Issue 2.9 | April 2011

In this Article: how facts, foundations and friendship protect leaders from their fears.

by Jonathan Wilson

The candle sputtered and flickered in the silent black of a New Guinea night.  I lay in my sleeping bag, staring at the guttering flame in a state of utter depression.  I was days from any form of medical civilization, deep in the mountains of the Yali tribe in New Guinea where the only way to travel the rugged terrain was by foot and I was, as of the last few hours, a cripple.

I was here on a mission.  I had entered these remote valleys to teach in a number of villages; a message borne out of my love for the tribe and my concerns about its rapid and seemingly uncritical capitulation to external forces of change.  I was worried that the people of my childhood were letting go of self-determination in favour of quick material gain: understandable in the short term but damaging in the long run.  But now the mission was receding against the backdrop of the throbbing pain in my knee and the knowledge that any route to a remedy entailed days more trekking through landscape that would prove unforgiving to an injured leg.  I could think only of my own woes and the fears they stirred.  The next morning I woke up to sun streaming into the valley, but when my Yali friend, Hohobo, asked me what was wrong, I used a Yali expression, “my heart is in the mud.”

Leaders often face fears, and sometimes these fears hit us with the force of a locomotive, derailing us, paralyzing us or setting us on a course of reaction rather than pro-action.  We can fear the failure of a new business model or process or product.  We can fear the reaction of powerful stakeholders to our principled stand.  We can fear the volatility of markets or the loss of a significant customer.  Whatever threatens our well-being, whatever is unpredictable or can’t be controlled, such a thing is very likely to generate fear.

Fear hinders effective leadership.  Fear is typically irrational.  It is that dark prison that lacks the light of information.  What we don’t know or can’t see, we fear.  In response, we fill in the information gap with speculation.  Fear-based speculation often drives us to ill-judged and ill-informed decisions.  Consider, for example, the recently implemented body-scanning measures at US borders and customs.  US law enforcement agencies could have been avoided the harassment of travellers and the exorbitant costs (passed onto the US taxpayer) had they taken the time to study the superior strategies of a country that has been dealing with identical security threats for decades: Israel.  If it doesn’t drive us to react, then fear often leads us to denial: think Bear Stearns.  Worse still, fear feeds on fear, and can drive us further into destructive thoughts and behaviours.

Finding Solid Ground

Where should a leader go when he or she is afraid?  I suggest three places: facts, foundations and friends.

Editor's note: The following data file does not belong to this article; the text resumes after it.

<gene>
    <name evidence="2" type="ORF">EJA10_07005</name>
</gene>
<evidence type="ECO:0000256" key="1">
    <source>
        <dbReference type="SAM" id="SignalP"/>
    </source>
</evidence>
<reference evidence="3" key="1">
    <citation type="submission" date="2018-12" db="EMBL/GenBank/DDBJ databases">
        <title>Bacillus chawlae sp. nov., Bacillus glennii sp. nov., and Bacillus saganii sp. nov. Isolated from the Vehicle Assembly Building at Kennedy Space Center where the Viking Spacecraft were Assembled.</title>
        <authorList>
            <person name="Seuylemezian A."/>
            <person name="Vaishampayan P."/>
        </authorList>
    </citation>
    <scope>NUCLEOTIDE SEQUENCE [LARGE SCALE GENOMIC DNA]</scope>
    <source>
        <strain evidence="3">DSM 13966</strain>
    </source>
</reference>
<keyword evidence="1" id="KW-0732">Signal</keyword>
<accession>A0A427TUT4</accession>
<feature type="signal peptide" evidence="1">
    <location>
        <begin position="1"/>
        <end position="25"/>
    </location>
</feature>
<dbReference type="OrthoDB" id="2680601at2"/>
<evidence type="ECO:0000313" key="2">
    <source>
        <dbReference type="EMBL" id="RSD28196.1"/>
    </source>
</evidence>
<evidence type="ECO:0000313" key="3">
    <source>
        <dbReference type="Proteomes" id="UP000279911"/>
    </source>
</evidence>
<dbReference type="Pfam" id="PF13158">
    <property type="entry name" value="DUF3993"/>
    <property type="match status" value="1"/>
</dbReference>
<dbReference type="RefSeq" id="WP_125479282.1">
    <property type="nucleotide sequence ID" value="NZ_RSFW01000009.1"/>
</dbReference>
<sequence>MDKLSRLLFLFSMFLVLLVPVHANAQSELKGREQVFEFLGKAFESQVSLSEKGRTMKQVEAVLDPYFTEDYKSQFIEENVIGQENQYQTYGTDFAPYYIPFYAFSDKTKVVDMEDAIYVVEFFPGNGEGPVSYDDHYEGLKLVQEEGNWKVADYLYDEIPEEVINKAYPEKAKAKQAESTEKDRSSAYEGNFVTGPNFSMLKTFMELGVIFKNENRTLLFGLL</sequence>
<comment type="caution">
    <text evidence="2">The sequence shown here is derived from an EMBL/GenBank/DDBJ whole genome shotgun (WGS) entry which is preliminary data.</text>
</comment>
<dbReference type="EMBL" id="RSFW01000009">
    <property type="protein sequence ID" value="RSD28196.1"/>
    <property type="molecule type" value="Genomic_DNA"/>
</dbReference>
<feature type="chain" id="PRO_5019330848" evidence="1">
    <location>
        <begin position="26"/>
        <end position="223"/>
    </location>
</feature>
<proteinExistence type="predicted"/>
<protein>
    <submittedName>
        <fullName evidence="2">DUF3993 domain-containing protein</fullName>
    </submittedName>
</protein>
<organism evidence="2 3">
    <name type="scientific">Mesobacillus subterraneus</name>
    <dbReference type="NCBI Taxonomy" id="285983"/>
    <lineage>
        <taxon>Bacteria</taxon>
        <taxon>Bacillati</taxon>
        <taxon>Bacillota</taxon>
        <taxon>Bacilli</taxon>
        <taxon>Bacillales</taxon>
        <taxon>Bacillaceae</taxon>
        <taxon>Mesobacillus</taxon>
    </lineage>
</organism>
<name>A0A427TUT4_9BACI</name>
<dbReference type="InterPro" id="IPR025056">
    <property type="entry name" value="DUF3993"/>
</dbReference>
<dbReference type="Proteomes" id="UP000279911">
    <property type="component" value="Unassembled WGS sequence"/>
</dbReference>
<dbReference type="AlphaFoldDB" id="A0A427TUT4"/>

Fear distorts perspective.  When we are gripped by fear, perspective has to come from elsewhere, from a trusted source of facts.  On a personal level, it might be your most objective friends or a coach.  On a corporate level it might be an industry analyst who is not paid by the industry for their advice.  Facts may trigger an alarm, or highlight a concern, but neither alarm nor concern constitutes fear.  Alarm is the neurological mechanism that triggers when the finger brushes the hot stovetop, stimulating the body to avoid harm.  Concern is the realistic assessment of circumstances and the acknowledgement of very real negative consequences.  Both are critical components of effective living, let alone organizational leadership.

Winston Churchill is noted for his stirring speech to Britain in which he promised to fight Hitler’s armies on land, sea and in the air “until we have rid the earth of his shadow.”  Less known is his commitment to the unvarnished truth about just how difficult this was going to be.  He set up the Statistical Office whose job was to provide him with a constant and updated stream of unfiltered information on the conflict, which, at the time of his speech, was in its darkest hour.  Churchill stated that he “had no need for cheering dreams … Facts are better than dreams.”

At the end of the day, however, facts can run out, overwhelm or fail.  Long before you exhaust objective information and advice, a pre-emptive strike against fear is to ensure you have solid foundations: convictions about what absolutely matters, and why.  Convictions arise out of the past, not the present or the future.  They are anchored in ancient wisdom, not in novel experimentation or in insufficiently evaluated raw data.  Africans, Asians and others honour elders more than Westerners do because, among other things, the elders are closer to the past, closer to history, closer to things tested and proven.

Fear finds a firm battlement when our friends stand with us, particularly when the threat is to our well-being.  In my distorted misery in that remote Yali village, I did not account for friendship.  On bearing my soul to Hohobo, the response I got was “Jonathan, what we’re doing is important and good.  And we’re with you.  We’ll help you on the trail.  We’ll see this through together.”  In fear I had failed to account for the obvious.  For in Hoboho and my other companions I had friendship, facts and foundations.  We completed the teaching tour.  To do so, my companions kept up my morale and assisted me wherever the trail was difficult or dangerous.  Two villages along we located a two-way radio and were, in short order, helicoptered to help.

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